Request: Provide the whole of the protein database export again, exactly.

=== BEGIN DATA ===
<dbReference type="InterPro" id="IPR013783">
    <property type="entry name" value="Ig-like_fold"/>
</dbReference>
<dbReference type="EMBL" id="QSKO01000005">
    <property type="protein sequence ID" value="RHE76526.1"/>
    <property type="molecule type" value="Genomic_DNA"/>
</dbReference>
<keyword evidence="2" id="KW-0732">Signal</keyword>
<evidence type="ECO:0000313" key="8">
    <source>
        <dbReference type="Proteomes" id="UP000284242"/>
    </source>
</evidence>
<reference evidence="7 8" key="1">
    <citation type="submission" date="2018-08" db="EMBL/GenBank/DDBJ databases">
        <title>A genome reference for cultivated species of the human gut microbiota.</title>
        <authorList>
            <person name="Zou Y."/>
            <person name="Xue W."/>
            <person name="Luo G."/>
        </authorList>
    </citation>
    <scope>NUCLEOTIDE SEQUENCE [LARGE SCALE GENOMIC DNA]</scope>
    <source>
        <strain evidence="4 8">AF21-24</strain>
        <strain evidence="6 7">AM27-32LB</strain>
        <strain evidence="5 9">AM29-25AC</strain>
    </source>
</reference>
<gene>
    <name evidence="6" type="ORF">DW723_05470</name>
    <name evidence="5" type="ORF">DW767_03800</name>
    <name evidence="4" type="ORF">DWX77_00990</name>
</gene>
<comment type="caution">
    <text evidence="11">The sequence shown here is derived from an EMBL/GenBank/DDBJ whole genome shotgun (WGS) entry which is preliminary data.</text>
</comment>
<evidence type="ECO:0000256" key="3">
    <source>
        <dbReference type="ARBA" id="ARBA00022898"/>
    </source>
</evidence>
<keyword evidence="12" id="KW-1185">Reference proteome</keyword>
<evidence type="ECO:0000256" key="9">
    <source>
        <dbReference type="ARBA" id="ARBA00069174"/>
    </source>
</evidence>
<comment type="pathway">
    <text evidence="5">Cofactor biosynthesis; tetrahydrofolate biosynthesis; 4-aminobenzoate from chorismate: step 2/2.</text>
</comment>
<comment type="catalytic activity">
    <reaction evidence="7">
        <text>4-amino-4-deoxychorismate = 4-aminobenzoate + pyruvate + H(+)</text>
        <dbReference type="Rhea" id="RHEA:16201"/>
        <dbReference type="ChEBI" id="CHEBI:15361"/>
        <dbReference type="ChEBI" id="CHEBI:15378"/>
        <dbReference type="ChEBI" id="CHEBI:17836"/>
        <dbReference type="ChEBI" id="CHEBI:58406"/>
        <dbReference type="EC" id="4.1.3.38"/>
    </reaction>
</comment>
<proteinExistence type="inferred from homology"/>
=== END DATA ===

<dbReference type="InterPro" id="IPR013783">
    <property type="entry name" value="Ig-like_fold"/>
</dbReference>
<dbReference type="EMBL" id="QSKO01000005">
    <property type="protein sequence ID" value="RHE76526.1"/>
    <property type="molecule type" value="Genomic_DNA"/>
</dbReference>
<keyword evidence="2" id="KW-0732">Signal</keyword>
<evidence type="ECO:0000313" key="8">
    <source>
        <dbReference type="Proteomes" id="UP000284242"/>
    </source>
</evidence>
<reference evidence="7 8" key="1">
    <citation type="submission" date="2018-08" db="EMBL/GenBank/DDBJ databases">
        <title>A genome reference for cultivated species of the human gut microbiota.</title>
        <authorList>
            <person name="Zou Y."/>
            <person name="Xue W."/>
            <person name="Luo G."/>
        </authorList>
    </citation>
    <scope>NUCLEOTIDE SEQUENCE [LARGE SCALE GENOMIC DNA]</scope>
    <source>
        <strain evidence="4 8">AF21-24</strain>
        <strain evidence="6 7">AM27-32LB</strain>
        <strain evidence="5 9">AM29-25AC</strain>
    </source>
</reference>
<gene>
    <name evidence="6" type="ORF">DW723_05470</name>
    <name evidence="5" type="ORF">DW767_03800</name>
    <name evidence="4" type="ORF">DWX77_00990</name>
</gene>
<comment type="caution">
    <text evidence="11">The sequence shown here is derived from an EMBL/GenBank/DDBJ whole genome shotgun (WGS) entry which is preliminary data.</text>
</comment>
<evidence type="ECO:0000256" key="3">
    <source>
        <dbReference type="ARBA" id="ARBA00022898"/>
    </source>
</evidence>
<keyword evidence="12" id="KW-1185">Reference proteome</keyword>
<evidence type="ECO:0000256" key="9">
    <source>
        <dbReference type="ARBA" id="ARBA00069174"/>
    </source>
</evidence>
<comment type="pathway">
    <text evidence="5">Cofactor biosynthesis; tetrahydrofolate biosynthesis; 4-aminobenzoate from chorismate: step 2/2.</text>
</comment>
<comment type="catalytic activity">
    <reaction evidence="7">
        <text>4-amino-4-deoxychorismate = 4-aminobenzoate + pyruvate + H(+)</text>
        <dbReference type="Rhea" id="RHEA:16201"/>
        <dbReference type="ChEBI" id="CHEBI:15361"/>
        <dbReference type="ChEBI" id="CHEBI:15378"/>
        <dbReference type="ChEBI" id="CHEBI:17836"/>
        <dbReference type="ChEBI" id="CHEBI:58406"/>
        <dbReference type="EC" id="4.1.3.38"/>
    </reaction>
</comment>
<proteinExistence type="inferred from homology"/>